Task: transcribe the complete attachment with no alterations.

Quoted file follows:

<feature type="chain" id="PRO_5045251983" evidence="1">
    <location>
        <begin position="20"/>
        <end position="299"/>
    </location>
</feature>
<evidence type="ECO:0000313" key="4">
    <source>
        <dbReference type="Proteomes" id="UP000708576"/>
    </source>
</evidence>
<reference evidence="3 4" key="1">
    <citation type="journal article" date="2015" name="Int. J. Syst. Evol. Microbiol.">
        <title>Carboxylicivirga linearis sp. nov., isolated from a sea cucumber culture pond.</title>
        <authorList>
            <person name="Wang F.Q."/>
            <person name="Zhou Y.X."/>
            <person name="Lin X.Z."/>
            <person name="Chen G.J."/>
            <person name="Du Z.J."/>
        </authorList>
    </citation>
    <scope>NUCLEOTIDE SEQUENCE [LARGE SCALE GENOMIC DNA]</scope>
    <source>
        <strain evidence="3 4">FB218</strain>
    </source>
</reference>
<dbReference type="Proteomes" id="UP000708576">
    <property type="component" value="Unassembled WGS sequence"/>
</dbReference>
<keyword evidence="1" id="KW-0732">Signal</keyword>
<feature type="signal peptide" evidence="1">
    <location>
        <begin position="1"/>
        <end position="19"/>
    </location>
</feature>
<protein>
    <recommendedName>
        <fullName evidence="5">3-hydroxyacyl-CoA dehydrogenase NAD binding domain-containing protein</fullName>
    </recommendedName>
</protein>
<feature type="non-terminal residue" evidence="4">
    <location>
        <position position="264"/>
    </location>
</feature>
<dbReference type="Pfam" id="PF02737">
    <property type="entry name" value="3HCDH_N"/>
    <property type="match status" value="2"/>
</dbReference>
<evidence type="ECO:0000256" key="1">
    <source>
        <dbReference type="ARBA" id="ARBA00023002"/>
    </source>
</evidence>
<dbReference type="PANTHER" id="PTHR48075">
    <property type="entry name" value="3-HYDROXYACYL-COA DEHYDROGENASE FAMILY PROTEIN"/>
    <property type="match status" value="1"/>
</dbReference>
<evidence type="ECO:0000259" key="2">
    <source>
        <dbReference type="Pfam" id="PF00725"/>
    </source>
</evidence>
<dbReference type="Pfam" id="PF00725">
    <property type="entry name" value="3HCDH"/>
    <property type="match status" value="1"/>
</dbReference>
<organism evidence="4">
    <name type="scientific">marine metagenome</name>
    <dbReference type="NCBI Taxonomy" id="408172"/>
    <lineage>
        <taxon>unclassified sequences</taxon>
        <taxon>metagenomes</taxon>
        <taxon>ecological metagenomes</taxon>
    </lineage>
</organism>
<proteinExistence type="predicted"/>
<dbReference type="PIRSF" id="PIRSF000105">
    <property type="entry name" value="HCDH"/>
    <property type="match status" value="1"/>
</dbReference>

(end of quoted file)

<feature type="chain" id="PRO_5045251983" evidence="1">
    <location>
        <begin position="20"/>
        <end position="299"/>
    </location>
</feature>
<evidence type="ECO:0000313" key="4">
    <source>
        <dbReference type="Proteomes" id="UP000708576"/>
    </source>
</evidence>
<reference evidence="3 4" key="1">
    <citation type="journal article" date="2015" name="Int. J. Syst. Evol. Microbiol.">
        <title>Carboxylicivirga linearis sp. nov., isolated from a sea cucumber culture pond.</title>
        <authorList>
            <person name="Wang F.Q."/>
            <person name="Zhou Y.X."/>
            <person name="Lin X.Z."/>
            <person name="Chen G.J."/>
            <person name="Du Z.J."/>
        </authorList>
    </citation>
    <scope>NUCLEOTIDE SEQUENCE [LARGE SCALE GENOMIC DNA]</scope>
    <source>
        <strain evidence="3 4">FB218</strain>
    </source>
</reference>
<dbReference type="Proteomes" id="UP000708576">
    <property type="component" value="Unassembled WGS sequence"/>
</dbReference>
<keyword evidence="1" id="KW-0732">Signal</keyword>
<feature type="signal peptide" evidence="1">
    <location>
        <begin position="1"/>
        <end position="19"/>
    </location>
</feature>
<protein>
    <recommendedName>
        <fullName evidence="5">3-hydroxyacyl-CoA dehydrogenase NAD binding domain-containing protein</fullName>
    </recommendedName>
</protein>
<feature type="non-terminal residue" evidence="4">
    <location>
        <position position="264"/>
    </location>
</feature>
<dbReference type="Pfam" id="PF02737">
    <property type="entry name" value="3HCDH_N"/>
    <property type="match status" value="2"/>
</dbReference>
<evidence type="ECO:0000256" key="1">
    <source>
        <dbReference type="ARBA" id="ARBA00023002"/>
    </source>
</evidence>
<dbReference type="PANTHER" id="PTHR48075">
    <property type="entry name" value="3-HYDROXYACYL-COA DEHYDROGENASE FAMILY PROTEIN"/>
    <property type="match status" value="1"/>
</dbReference>
<evidence type="ECO:0000259" key="2">
    <source>
        <dbReference type="Pfam" id="PF00725"/>
    </source>
</evidence>
<dbReference type="Pfam" id="PF00725">
    <property type="entry name" value="3HCDH"/>
    <property type="match status" value="1"/>
</dbReference>
<organism evidence="4">
    <name type="scientific">marine metagenome</name>
    <dbReference type="NCBI Taxonomy" id="408172"/>
    <lineage>
        <taxon>unclassified sequences</taxon>
        <taxon>metagenomes</taxon>
        <taxon>ecological metagenomes</taxon>
    </lineage>
</organism>
<proteinExistence type="predicted"/>
<dbReference type="PIRSF" id="PIRSF000105">
    <property type="entry name" value="HCDH"/>
    <property type="match status" value="1"/>
</dbReference>